The spatial-temporal distribution of goci-derived suspended sediment in taiwan coastal water induced by typhoon soudelor

Pham Minh Chau, Chi Kuei Wang, An Te Huang

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7 Citations (Scopus)


This paper discusses the use of a Geostationary Ocean Color Imager (GOCI) to monitor the spatial–temporal distribution of suspended sediment (SS) along the coastal waters of northern Taiwan which was affected by Typhoon Soudelor from 8 to 10 August 2015. High temporal resolution satellite images derived from GOCI were processed to generate four-day average images of SS for pre-and post-typhoon periods. By using these four-day average images, characteristics of SS along the north of Taiwan coastal water can be tracked. The results show that SS concentration increased in the four-day average image immediately after the typhoon (11–14 August), and then decreased in the four-day average image 9 to 12 days after the typhoon (19–22 August). The mouths of the Dajia River and Tamsui River were hotspots of SS, ranging from 9 to 15 g/m3 during the two post-typhoon periods. Moreover, the maximum suspended sediment (SSmax ) and its corresponding time (tmax ) can be computed using GOCI hourly images for the post-typhoon period from 08:30 on 11 August to 08:30 on 22 August. The results show that SSmax occurred in the west coastal water within 4 days post-typhoon, and SSmax occurred in the east coastal water 9 to 12 days post-typhoon. Furthermore, an exponential decay model was used to compute the time when 90% of typhoon-induced SS was dissipated after Typhoon Soudelor (t90 ). It was found that t90 in the mouths of the Tamsui River and Heping River was the longest among all coastal waters of our study area, with a range of 360–480 h. River discharge and ocean currents with suspended sediment concentration are discussed.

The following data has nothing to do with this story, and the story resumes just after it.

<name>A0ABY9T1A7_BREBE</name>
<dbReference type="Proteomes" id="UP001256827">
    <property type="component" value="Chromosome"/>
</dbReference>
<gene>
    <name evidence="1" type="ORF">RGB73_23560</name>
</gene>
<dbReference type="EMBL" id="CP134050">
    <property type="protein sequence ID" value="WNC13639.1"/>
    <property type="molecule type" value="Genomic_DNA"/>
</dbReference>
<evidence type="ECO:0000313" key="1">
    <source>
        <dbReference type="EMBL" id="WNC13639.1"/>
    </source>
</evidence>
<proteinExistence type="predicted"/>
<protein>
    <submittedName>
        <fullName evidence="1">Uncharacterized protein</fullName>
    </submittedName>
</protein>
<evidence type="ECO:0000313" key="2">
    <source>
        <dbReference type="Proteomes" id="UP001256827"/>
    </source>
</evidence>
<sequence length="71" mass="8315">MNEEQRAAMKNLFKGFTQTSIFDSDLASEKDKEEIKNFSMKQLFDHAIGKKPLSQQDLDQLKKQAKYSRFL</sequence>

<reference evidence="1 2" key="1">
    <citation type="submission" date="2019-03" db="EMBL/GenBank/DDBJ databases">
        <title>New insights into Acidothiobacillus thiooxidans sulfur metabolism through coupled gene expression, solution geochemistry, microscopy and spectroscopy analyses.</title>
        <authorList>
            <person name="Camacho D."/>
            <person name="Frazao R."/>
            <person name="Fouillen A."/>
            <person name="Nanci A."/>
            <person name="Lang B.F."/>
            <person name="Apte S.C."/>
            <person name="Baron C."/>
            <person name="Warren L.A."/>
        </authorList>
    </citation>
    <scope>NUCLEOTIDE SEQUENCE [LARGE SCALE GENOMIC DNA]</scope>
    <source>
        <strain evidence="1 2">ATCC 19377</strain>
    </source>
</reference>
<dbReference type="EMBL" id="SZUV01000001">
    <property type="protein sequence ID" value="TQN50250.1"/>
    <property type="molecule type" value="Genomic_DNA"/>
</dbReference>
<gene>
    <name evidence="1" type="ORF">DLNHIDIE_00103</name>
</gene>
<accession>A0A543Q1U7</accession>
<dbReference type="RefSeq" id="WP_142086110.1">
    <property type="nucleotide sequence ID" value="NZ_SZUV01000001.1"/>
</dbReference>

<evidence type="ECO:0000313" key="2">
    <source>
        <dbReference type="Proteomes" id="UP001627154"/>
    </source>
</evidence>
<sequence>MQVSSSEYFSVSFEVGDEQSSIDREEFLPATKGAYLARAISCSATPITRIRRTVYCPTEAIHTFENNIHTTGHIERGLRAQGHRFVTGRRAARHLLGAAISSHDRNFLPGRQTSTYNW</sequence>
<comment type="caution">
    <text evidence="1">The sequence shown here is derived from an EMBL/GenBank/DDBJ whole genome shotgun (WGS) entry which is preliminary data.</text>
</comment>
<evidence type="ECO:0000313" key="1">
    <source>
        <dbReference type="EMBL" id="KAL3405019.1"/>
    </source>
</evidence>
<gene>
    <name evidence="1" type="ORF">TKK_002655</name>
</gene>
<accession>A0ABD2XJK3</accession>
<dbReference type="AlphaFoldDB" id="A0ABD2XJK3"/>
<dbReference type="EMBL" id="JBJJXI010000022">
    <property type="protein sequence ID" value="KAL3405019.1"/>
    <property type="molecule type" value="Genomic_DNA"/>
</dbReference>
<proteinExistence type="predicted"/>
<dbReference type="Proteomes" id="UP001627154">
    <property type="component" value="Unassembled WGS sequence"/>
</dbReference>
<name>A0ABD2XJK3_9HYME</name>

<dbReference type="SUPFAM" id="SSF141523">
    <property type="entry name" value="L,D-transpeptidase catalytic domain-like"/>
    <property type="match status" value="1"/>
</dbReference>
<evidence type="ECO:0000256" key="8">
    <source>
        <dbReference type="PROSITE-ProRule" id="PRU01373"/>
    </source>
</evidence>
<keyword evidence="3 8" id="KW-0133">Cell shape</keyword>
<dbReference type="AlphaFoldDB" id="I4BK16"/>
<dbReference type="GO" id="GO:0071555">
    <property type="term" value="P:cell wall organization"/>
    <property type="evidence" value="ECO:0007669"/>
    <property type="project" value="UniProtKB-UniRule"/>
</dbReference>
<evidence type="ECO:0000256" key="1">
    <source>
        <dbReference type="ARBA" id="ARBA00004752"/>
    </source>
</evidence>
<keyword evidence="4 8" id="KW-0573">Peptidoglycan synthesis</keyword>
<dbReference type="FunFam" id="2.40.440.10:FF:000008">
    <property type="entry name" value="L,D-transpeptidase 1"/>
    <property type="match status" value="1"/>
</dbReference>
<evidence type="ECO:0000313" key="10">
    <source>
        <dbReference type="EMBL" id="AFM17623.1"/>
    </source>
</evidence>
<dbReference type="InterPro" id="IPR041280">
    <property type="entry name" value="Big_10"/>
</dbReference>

Original languageEnglish
Article number194
Pages (from-to)1-12
Number of pages12
JournalRemote Sensing
Issue number2
Publication statusPublished - 2021 Jan 2

All Science Journal Classification (ASJC) codes

  • General Earth and Planetary Sciences


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